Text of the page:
Simple solutions should be part of education lockdown

It has been a wild and unpredictable ride for school students in Samoa this year and they are all the worse off for it.

But the state of emergency - and its possible extension - poses fresh challenges to their already interrupted education. 

When children’s brains are at their most absorbent, missed time learning the fundamentals of education can compound throughout their lives and leave them at an immense disadvantage.

A litany of events have already intervened in pupils' classroom experiences over the past year. 

We have had the imposed break from studies that came with the Pacific Games; the Measles epidemic; potential cyclones; and now the two-week state of emergency that seems like it could well be extended. 

Most of these are interruptions of forces beyond our control. 

But we must ask how prepared the Ministry of Education is to ensure that the possibility of looming further long-term interruptions do not limit students' learning. 

In the event of further lock down ensuring that students can continue to learn outside of school is going to be critical.

The Ministry here has followed the lead of those in other jurisdictions such as Europe, the United Kingdom and Scandinavia to ensure that students can access their lessons remotely. 

But perhaps they should be discussing the question with countries which are in a similar position to Samoa across the Pacific of how best to implement distance learning in an environment where technology is not in abundance.

The Ministry told the Samoa Observer it was preparing broadcast lessons over television and radio channels.

It is a fine plan. But is it a feasible way to reach all of our students?

We must worry that the effect of a prolonged state of emergency might create a two-tier school system and be practicable without further coordinated involvement at the village and family level. 

As it stands under plans to broadcast lessons, some students will be available to receive the stimulus of televisual learning; others will not.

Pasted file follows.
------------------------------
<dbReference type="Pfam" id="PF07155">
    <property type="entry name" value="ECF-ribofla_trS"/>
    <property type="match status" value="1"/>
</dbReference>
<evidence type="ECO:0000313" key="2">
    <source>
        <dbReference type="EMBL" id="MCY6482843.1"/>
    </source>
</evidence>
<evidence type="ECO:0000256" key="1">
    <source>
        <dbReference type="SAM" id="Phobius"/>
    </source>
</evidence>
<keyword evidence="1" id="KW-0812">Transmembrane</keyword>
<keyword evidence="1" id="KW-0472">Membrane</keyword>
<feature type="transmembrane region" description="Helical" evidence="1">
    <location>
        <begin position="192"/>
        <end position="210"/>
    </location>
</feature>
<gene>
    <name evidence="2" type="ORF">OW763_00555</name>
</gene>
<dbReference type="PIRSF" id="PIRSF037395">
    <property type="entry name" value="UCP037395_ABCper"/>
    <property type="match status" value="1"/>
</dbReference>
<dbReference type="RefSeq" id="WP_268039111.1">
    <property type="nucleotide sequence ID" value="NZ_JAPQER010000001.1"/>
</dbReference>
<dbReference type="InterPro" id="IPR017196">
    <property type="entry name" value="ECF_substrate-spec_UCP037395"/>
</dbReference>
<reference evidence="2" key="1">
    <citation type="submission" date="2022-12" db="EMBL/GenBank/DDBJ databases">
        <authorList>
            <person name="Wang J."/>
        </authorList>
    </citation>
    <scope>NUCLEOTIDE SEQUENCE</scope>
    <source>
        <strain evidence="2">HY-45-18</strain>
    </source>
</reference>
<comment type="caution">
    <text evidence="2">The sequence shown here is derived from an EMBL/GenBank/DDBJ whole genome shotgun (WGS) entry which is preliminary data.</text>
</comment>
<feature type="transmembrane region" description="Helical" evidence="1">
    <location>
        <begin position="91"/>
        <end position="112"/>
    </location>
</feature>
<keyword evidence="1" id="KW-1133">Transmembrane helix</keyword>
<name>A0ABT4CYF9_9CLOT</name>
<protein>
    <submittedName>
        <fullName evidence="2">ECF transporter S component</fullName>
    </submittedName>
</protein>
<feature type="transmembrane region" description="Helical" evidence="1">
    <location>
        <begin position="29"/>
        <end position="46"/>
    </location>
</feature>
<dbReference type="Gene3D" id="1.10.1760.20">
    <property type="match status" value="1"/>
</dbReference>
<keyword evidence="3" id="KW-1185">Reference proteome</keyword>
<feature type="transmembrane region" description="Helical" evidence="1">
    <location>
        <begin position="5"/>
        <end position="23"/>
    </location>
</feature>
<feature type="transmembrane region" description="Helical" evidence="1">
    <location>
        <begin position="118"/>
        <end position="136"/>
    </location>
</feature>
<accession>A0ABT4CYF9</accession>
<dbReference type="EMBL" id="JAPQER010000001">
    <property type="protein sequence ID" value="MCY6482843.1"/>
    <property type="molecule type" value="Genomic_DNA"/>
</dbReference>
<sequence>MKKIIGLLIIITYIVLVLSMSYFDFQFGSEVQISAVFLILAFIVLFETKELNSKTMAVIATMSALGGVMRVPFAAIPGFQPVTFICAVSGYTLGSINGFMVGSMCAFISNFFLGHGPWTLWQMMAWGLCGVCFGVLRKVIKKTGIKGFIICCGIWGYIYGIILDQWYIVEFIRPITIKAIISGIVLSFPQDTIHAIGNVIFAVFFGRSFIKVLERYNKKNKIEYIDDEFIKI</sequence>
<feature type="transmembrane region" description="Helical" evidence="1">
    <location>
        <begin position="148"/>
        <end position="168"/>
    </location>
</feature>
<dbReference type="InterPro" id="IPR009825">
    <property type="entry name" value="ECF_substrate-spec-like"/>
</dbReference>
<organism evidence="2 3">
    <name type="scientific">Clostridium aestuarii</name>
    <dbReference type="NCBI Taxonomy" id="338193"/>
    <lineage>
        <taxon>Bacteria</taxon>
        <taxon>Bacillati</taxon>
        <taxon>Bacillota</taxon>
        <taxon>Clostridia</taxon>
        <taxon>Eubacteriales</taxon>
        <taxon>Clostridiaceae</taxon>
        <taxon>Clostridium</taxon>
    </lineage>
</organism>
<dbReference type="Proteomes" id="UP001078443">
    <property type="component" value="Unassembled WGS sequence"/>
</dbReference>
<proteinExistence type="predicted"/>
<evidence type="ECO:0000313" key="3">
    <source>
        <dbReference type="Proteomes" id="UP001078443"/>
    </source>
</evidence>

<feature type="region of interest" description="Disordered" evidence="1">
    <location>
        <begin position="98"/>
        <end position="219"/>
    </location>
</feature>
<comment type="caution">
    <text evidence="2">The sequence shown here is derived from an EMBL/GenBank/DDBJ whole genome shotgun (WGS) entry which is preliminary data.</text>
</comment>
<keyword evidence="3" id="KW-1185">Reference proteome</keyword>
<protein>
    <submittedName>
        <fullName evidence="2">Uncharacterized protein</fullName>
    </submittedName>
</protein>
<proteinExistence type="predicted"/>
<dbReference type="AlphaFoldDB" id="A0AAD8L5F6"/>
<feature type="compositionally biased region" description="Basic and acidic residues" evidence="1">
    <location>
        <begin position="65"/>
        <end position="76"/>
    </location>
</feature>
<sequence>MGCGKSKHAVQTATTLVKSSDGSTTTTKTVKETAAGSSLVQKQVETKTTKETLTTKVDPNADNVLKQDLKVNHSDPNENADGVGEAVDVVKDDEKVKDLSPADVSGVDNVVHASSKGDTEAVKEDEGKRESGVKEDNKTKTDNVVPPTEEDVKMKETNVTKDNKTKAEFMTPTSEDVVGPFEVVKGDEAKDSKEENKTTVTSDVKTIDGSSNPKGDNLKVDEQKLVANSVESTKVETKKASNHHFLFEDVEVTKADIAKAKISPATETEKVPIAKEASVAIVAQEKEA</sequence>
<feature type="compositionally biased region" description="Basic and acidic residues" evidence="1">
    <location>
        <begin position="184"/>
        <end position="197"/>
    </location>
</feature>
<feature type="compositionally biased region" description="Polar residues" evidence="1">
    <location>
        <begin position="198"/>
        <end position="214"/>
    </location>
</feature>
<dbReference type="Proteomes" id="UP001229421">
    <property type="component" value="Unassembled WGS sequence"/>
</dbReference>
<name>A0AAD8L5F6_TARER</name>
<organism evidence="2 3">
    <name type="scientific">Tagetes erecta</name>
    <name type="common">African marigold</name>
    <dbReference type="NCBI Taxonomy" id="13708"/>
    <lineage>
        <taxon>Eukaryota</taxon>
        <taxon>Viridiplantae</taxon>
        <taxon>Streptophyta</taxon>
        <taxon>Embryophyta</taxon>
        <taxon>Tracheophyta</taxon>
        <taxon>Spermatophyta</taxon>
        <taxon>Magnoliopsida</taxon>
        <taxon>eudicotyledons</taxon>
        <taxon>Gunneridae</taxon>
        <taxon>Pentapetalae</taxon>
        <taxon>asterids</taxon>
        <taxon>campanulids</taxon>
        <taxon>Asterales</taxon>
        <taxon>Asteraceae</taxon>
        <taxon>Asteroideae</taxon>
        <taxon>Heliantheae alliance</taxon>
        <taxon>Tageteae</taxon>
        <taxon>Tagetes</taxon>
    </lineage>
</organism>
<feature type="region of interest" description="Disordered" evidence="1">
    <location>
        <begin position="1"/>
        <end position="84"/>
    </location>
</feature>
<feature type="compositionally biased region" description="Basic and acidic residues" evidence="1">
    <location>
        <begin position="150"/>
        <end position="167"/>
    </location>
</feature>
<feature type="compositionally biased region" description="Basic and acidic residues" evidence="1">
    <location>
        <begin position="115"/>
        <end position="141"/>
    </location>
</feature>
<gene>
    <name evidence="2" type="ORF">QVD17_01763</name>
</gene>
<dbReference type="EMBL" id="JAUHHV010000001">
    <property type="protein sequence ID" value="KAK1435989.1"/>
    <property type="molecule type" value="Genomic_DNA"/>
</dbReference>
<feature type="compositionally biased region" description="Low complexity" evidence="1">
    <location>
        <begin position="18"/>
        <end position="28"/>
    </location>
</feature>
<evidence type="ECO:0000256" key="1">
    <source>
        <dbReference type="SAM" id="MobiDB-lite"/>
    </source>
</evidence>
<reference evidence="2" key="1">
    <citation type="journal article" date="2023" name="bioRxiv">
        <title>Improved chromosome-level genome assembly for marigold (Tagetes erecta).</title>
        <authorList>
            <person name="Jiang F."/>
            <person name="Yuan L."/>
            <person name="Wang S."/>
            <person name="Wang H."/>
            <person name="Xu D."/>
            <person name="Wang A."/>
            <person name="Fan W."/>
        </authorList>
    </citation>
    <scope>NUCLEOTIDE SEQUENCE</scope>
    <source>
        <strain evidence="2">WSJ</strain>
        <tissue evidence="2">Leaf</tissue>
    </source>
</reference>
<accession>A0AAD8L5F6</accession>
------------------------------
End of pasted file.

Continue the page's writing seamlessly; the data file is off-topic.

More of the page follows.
It is difficult to obtain up-to-date figures on the number of households in Samoa who own a television set; the numbers are patchy at best. 

A 2012 study - “Preparing for the Worst: Disaster Preparedness Education in Samoa” - cited figures showing that only a little more than two-thirds did.

But even if we were to be conservative and assume 90 per cent of houses now own televisions, that leaves 3,600 Samoan children without access to television for their lessons.

“We have the digital T.V. and the Government radio station and it's doable,” said the Minister of Minister of Education Sports and Culture, Loau Keneti Sio.

Another messy question is whether the Government will be in a position to let the country’s myriad education systems - public, private, Catholic, Methodist and E.F.K.S. - have their own channels dedicated to their own curricula.

Cost, Loau said, was the biggest barrier to giving separate education systems their own channel, leaving the question open for now. 

Being forced to start learning from an entirely different syllabus will prove another setback for students. 

And, of course, at the latest estimates digital T.V. is only accessible to 80 per cent of the country. 

The options for children outside the coverage areas or without equipment appear stark.

Parents, too, who are struggling with the economic-led downturn of the coronavirus are going to be relied upon to police their children’s study habits and will be bringing in a salary to keep their household budgets going.

Many have been paying school fees for an entire term without receiving lessons in return. They are at the precise point when they are least able to supervise their children's learning. 

But these problems are not insurmountable. The Ministry’s plans are ambitious. For that we do not fault them.

But they should be complemented with measures that acknowledge our technological limitations and allowing every child to learn. 

The easiest complementary measures to fill the gaps are low technology solutions that make use of our nation's social structures.  

The Education Ministry should coordinate with village councils and provide them with textbooks, support and educational materials to ensure that all students can learn. 

Decades ago the education system ran basic English language lessons for village schools that did not have the capacity to teach the language via the radio. Students discussed what they had learnt with their teachers after the lessons had concluded. 

Village education officers could be able to educate needful children in small groups in keeping with the spirit of quarantine, or at least be on hand to answer students' questions, or ensure that students are not simply availing themselves of an extended holiday. 

Our essential communications providers will also need to be called upon to do their part. 

Working with Bluesky Samoa the National University of Samoa has negotiated to help students to get free data to complete online courses. These measures are laudable and could and should be repeated for primary and secondary students. 

Children removed from the watchful eyes of teachers are always going to be less apt to focus on school work. 

But after so much of it has been missed already, we must do more to ensure that an entire generation of school students is not left behind. 


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